The Commission on Massage Therapy Accreditation (COMTA) accredits both educational institutions and programs offering instruction in massage therapy and bodywork or esthetics and skin care. The organization was formed to establish and maintain the quality and integrity specific to the massage/bodywork and esthetics professions and is governed by a Commission of elected volunteers. COMTA was recognized by the U.S. Department of Education as a specialized accrediting agency in 2002, an acknowledgement of its expertise in ensuring quality education and allowing programs to access federal student aid funds.

logo-may-2013COMTA is a specialized accrediting agency and is a proud member of ASPA, the Associations of Specialized and Programmatic Accreditors.  ASPA is an association of organizations that evaluate the quality of programs in higher education for more than 100 different professions and specialized disciplines.

Each ASPA member organization has a common commitment to uphold standards that are rigorous, comprehensive and outcome-based, with specific attention directed to the professional or special purpose curriculum.  The Commission’s Curriculum Competencies are an essential part of our review and unique to COMTA-accredited schools/programs.

When you are accredited by COMTA, you can be assured that the standards you are meeting reflect the national needs of the profession.


Accreditation Defined

Standards of Accreditation

COMTA: A Brief History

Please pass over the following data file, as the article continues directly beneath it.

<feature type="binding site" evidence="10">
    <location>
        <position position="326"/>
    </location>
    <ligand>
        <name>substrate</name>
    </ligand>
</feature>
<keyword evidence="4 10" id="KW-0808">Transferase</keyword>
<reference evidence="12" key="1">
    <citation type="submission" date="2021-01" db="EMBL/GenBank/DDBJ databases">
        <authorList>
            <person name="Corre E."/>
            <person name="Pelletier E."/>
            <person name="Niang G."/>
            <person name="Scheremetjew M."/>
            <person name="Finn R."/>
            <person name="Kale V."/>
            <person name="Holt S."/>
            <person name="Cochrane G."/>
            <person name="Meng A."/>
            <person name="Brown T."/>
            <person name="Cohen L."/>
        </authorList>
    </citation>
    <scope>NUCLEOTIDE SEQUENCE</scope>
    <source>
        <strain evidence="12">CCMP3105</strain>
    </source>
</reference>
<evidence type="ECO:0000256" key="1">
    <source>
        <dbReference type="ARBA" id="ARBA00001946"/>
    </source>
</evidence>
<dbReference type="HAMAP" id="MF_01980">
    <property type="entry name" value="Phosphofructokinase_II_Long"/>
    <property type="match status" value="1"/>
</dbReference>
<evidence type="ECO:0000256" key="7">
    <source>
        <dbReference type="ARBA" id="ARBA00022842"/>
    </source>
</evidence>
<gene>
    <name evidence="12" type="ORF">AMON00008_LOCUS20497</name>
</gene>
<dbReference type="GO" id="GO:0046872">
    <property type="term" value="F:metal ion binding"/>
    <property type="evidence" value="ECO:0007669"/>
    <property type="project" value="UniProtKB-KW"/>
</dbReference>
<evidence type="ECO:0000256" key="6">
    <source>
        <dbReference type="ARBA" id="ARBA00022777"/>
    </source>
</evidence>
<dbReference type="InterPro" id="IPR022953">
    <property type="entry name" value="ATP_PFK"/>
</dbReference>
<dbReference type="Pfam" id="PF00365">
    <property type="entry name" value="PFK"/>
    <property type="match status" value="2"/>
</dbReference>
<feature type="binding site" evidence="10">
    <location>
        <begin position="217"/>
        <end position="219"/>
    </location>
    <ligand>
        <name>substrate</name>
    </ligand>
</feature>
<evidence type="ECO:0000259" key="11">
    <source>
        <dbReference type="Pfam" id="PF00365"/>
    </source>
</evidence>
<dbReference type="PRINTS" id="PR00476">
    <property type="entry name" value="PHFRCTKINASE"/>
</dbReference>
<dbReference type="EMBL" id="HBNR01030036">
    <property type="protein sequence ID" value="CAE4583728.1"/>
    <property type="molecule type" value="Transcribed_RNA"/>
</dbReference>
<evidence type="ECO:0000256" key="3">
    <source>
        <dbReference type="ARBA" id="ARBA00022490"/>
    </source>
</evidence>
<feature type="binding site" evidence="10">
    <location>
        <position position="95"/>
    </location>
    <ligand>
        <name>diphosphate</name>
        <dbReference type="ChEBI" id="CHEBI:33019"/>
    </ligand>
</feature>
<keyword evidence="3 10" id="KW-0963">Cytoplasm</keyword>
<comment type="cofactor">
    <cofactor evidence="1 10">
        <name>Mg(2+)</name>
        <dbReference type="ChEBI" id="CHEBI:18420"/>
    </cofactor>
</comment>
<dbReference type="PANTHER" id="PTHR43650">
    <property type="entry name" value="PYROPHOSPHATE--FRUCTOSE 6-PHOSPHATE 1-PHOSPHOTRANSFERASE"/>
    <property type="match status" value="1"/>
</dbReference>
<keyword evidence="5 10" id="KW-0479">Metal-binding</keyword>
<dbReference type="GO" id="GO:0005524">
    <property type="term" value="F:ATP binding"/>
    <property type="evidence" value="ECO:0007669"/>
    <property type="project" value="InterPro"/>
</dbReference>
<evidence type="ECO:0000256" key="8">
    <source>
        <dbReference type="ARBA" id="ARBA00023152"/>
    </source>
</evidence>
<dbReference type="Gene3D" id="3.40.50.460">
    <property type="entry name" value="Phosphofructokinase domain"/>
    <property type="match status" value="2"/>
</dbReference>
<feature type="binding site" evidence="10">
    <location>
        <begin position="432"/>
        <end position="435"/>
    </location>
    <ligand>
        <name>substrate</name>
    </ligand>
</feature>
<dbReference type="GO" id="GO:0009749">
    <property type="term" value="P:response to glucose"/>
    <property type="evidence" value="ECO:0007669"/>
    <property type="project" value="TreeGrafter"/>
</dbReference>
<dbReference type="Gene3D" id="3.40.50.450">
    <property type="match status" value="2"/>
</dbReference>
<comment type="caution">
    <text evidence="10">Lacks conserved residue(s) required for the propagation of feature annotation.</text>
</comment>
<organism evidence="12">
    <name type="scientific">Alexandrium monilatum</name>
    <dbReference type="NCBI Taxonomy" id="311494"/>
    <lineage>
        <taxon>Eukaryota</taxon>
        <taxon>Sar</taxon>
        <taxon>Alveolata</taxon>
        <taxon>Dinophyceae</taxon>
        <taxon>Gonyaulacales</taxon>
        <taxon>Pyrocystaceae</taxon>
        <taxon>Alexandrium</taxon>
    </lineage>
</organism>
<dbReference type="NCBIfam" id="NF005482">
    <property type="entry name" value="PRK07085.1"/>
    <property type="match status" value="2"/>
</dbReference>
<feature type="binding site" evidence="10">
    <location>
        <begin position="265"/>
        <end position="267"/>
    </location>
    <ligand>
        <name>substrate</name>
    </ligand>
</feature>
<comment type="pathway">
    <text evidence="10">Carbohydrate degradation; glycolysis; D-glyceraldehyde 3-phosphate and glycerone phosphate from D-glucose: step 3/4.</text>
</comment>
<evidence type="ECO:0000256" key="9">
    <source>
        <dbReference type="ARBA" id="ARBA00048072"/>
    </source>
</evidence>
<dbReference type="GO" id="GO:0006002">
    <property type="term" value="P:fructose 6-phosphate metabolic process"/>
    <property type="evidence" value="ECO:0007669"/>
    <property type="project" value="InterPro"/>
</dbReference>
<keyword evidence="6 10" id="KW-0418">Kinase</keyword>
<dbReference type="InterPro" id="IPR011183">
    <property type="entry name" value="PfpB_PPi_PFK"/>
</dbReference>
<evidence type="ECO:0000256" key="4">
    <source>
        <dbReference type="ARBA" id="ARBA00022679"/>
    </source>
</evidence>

Accreditation is a voluntary peer review process that identifies and acknowledges educational programs and/or institutions for achieving and maintaining a level of quality, performance and integrity based on educational and professional standards.

  • Are set by practitioners and educators in the profession.
  • Are designed to encompass diversity in curriculum competencies and organization – as well as methods of instruction – to reflect the diversity in professional practice.
  • Are continually reviewed to ensure they reflect the most current practices and ethical guidelines.
  • Are based on regulations set forth by the U.S. Department of Education for accrediting bodies.
  • Include complaint and appeals procedures to provide due process related to the interpretation of standards for individuals, programs and schools.

COMTA began as the Commission on Massage Training/Accreditation (COMTAA) in 1989 when it was created by the American Massage Therapy Association (AMTA) to set educational standards for the massage therapy profession with a goal of eventual recognition by the U.S. Department of Education (USDE). Over the next 13 years, with support from the AMTA, COMTAA approved and accredited massage therapy training programs and created policies and procedures required for USDE recognition. In 1999, the name of the organization was officially changed to the Commission on Massage Therapy Accreditation (COMTA) and on July 10, 2002 COMTA was recognized by the USDE as an approved institutional and programmatic accrediting agency of massage therapy schools and programs. In 2004, COMTA officially became independent from the AMTA. Since that time, COMTA’s recognized scope has expanded to include academic and occupational associate degree programs as well as esthetics and skin care programs. COMTA has maintained recognition by the U.S. Secretary of Education and was most recently awarded a full 5-year renewal in December 2015.